Therapeutic Art Gallery - Acute Stroke Unit RVH

13/06/2016

The Therapeutic Art Gallery has been officially launched in the Acute Stroke Unit, Wards 6EF, Royal Victoria Hospital.

The gallery has been designed for the use of patients, families and staff of the Stroke Unit and integrates the use of a tablet device to enhance the experience for those using the gallery. The art work on display is all by local artists and draws on a town and country theme, featuring familiar Northern Irish scenes, nature and wildlife. The gallery also features three works created by patients in the Unit. Click here to see a list of works and artists.

Treatment Approach

Stroke patients frequently have difficulty navigating through environments (both familiar and unfamiliar to them), reading, visual scanning skills, concentration, memory and sequencing of processes/activities. One treatment approach when working with patients to reduce the impact of these problems is that the Occupational Therapists will take patients for a walk, on or off the ward, in order to teach and encourage new or compensatory strategies. Stroke patients frequently have difficulty navigating through environments (both familiar and unfamiliar to them), reading, visual scanning skills, concentration, memory and sequencing of processes/activities.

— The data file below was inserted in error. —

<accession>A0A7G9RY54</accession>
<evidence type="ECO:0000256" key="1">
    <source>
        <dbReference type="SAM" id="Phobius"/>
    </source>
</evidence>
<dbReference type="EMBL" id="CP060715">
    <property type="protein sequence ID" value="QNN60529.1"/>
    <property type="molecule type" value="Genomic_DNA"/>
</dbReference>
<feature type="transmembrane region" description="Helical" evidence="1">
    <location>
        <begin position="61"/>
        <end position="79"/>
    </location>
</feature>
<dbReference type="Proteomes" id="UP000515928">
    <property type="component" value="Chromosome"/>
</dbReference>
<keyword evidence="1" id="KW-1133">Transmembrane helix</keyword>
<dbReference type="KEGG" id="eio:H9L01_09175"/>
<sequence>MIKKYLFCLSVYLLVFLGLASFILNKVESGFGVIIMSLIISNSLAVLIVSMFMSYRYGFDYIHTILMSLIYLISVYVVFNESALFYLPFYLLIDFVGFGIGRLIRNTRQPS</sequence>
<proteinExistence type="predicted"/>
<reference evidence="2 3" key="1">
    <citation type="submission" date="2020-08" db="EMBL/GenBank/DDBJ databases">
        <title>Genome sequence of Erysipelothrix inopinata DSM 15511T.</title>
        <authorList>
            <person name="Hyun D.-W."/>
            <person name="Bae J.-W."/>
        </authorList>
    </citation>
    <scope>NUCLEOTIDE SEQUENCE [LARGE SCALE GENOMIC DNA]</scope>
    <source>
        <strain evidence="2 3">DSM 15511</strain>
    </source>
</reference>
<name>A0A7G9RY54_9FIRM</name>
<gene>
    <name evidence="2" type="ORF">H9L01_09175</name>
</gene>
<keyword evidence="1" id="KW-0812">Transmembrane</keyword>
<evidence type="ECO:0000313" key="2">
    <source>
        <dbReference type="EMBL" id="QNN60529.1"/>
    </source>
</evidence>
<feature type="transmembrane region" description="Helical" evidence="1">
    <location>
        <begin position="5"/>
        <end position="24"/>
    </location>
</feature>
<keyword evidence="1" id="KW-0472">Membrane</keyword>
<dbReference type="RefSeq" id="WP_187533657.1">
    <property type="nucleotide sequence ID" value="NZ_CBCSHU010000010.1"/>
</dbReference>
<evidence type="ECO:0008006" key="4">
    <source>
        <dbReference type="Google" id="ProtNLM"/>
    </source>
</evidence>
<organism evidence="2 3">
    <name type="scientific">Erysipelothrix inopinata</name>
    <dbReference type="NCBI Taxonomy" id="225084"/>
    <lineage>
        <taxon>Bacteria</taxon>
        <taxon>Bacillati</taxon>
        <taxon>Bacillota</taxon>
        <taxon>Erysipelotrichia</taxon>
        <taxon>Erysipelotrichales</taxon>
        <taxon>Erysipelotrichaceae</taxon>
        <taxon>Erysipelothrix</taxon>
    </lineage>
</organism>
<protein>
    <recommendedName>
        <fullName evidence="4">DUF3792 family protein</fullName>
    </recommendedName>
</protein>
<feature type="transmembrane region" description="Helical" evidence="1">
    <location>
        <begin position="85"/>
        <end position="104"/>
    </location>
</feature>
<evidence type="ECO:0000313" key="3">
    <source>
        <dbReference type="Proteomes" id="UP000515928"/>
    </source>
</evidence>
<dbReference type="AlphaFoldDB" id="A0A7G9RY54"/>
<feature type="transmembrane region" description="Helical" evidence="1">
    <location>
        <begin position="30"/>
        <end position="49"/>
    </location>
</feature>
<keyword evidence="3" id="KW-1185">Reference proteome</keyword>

The artwork is another treatment option for our stroke patients. We will be using electronic devices (tablets) to provide the patients with either written instructions, picture descriptions or auditory descriptions to navigate their way to the artwork. Once the artwork has been located there will be a number of questions to answer and an explanation on the piece of artwork. There is also an audio-visual tour option available, similar to those found in museums and art galleries. We hope that this will allow us to deliver our treatment in a richer, more stimulating way.

Research is emerging about the important role the physical environment can play in supporting service delivery and patient/relative experience. Evidence shows that visual exposure to nature improves outcomes in stress and pain and can serve as a positive distraction. Environments which are aesthetically pleasing and informative have been shown to relieve stress in patients, staff and the general public.

Multidisciplinary Team

The project has a truly multidisciplinary approach, being led by Emma Dunn, Clinical Specialist Occupational Therapist working in partnership with Beverley Healy Arts Care Project Artist, consultant Enda Kerr and the staff team in the Stroke Unit, Communications, IT and Arts in Health.

This project was supported by the Arts in Health Awards Programme and the RVH Arts and Environment Group.
For further information contact: Emma Dunn, Occupational Therapist or Paula McHugh, Arts in Health Manager.